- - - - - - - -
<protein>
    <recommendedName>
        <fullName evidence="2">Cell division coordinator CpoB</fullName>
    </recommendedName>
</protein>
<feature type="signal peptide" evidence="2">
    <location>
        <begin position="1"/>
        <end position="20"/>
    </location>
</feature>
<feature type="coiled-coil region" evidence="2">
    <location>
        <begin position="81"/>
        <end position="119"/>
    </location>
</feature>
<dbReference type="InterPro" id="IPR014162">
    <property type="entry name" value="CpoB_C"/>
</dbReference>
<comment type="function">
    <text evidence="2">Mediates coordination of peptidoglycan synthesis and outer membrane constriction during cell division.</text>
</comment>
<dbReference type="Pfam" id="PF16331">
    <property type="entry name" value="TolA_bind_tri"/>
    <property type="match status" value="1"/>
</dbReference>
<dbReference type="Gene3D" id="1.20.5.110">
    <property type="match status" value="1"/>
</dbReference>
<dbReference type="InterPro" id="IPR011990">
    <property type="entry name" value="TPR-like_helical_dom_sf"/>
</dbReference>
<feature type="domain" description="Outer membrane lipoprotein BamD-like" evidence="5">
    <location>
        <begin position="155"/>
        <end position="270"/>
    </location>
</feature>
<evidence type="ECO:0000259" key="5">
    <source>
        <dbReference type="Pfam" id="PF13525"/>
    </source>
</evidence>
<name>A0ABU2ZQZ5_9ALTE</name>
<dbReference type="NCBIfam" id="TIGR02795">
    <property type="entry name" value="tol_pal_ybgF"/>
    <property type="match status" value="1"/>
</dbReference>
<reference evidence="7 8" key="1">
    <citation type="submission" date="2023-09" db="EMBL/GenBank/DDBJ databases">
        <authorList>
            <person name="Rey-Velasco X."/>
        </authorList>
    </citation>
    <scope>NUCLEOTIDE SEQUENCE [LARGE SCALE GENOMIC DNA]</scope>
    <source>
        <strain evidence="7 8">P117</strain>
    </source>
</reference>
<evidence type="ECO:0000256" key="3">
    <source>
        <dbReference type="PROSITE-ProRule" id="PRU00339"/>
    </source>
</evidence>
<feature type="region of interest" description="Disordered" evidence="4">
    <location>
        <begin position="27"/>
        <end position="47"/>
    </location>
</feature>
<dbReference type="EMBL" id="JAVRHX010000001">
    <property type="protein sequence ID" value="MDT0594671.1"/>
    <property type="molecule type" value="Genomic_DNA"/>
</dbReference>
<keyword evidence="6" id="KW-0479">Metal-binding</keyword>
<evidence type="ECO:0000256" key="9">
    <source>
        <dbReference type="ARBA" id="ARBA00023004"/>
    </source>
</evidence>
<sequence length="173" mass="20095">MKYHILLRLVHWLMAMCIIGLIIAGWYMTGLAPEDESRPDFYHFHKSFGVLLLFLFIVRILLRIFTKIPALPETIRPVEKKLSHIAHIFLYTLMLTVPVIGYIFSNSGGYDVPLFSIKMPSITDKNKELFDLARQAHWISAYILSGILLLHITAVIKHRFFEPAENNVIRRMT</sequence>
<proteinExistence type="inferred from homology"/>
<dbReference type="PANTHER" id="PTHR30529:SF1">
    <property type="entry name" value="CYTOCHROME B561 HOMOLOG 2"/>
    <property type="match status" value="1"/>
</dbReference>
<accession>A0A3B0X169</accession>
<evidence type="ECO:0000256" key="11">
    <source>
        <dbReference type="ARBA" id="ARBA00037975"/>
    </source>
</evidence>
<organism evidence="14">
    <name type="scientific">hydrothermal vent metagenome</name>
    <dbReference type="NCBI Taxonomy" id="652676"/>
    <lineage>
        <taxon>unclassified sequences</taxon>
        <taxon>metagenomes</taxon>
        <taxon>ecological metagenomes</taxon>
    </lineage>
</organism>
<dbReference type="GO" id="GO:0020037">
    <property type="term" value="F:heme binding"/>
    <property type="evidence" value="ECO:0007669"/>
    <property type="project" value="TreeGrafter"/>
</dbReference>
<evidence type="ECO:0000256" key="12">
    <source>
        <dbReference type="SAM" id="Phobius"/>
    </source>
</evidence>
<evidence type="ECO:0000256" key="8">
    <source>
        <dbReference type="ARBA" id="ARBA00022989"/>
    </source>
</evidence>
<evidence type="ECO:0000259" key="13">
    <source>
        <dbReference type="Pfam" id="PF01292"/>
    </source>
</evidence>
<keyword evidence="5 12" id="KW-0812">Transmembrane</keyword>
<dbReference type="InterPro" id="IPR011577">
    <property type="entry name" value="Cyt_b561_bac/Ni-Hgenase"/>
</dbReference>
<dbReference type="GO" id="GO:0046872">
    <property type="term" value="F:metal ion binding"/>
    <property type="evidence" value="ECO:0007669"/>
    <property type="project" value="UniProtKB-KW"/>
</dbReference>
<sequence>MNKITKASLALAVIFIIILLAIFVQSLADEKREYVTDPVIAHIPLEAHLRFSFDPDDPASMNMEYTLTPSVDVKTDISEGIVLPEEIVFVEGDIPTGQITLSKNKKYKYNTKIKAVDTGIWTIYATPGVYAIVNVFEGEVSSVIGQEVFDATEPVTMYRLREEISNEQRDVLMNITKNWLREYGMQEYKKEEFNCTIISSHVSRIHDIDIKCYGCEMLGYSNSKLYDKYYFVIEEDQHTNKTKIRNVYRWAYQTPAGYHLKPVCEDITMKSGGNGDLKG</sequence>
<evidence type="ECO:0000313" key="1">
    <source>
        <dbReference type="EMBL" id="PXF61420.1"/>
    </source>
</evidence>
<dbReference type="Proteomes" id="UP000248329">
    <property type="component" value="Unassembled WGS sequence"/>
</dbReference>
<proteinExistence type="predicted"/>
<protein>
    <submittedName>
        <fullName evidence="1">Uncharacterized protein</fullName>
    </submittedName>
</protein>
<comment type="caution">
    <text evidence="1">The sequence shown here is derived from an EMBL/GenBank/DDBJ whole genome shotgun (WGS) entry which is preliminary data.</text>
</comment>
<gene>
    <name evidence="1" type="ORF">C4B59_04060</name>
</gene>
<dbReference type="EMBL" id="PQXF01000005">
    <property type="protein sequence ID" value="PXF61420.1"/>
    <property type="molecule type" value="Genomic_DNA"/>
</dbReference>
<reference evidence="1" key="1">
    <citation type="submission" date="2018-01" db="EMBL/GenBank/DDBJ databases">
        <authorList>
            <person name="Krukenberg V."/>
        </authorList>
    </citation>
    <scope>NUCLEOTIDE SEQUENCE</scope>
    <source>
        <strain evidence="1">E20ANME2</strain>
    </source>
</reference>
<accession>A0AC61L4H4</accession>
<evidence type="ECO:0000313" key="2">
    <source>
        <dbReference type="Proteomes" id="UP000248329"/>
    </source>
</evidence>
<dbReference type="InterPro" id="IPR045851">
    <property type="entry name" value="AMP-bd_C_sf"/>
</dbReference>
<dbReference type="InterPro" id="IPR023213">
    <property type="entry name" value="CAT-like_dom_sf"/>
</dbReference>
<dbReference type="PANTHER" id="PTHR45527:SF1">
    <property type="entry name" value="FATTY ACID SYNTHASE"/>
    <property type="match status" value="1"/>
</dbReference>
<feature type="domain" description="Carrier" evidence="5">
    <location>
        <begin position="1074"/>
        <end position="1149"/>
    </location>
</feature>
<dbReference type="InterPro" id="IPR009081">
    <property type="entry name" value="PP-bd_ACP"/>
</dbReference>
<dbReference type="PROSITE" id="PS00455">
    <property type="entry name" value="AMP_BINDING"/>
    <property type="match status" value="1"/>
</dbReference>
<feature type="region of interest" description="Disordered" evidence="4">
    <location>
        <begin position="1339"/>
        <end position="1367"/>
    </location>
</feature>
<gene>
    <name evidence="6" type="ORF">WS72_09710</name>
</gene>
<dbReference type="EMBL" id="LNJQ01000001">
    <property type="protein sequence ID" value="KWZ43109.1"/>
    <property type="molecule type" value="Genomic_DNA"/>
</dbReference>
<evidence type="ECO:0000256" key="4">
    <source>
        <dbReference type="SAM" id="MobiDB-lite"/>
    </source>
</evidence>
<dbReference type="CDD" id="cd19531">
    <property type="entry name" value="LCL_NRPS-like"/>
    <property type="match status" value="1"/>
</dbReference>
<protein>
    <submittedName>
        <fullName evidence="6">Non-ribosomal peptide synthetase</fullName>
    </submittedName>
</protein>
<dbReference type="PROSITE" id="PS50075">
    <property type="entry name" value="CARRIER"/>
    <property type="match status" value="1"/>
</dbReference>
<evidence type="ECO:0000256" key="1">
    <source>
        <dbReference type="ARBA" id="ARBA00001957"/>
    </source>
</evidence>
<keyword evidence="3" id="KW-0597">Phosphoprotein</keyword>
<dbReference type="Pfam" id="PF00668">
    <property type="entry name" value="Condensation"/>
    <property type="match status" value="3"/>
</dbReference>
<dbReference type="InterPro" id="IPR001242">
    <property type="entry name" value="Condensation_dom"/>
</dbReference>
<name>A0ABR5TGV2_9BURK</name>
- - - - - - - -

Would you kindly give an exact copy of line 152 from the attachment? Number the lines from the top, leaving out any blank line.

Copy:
</gene>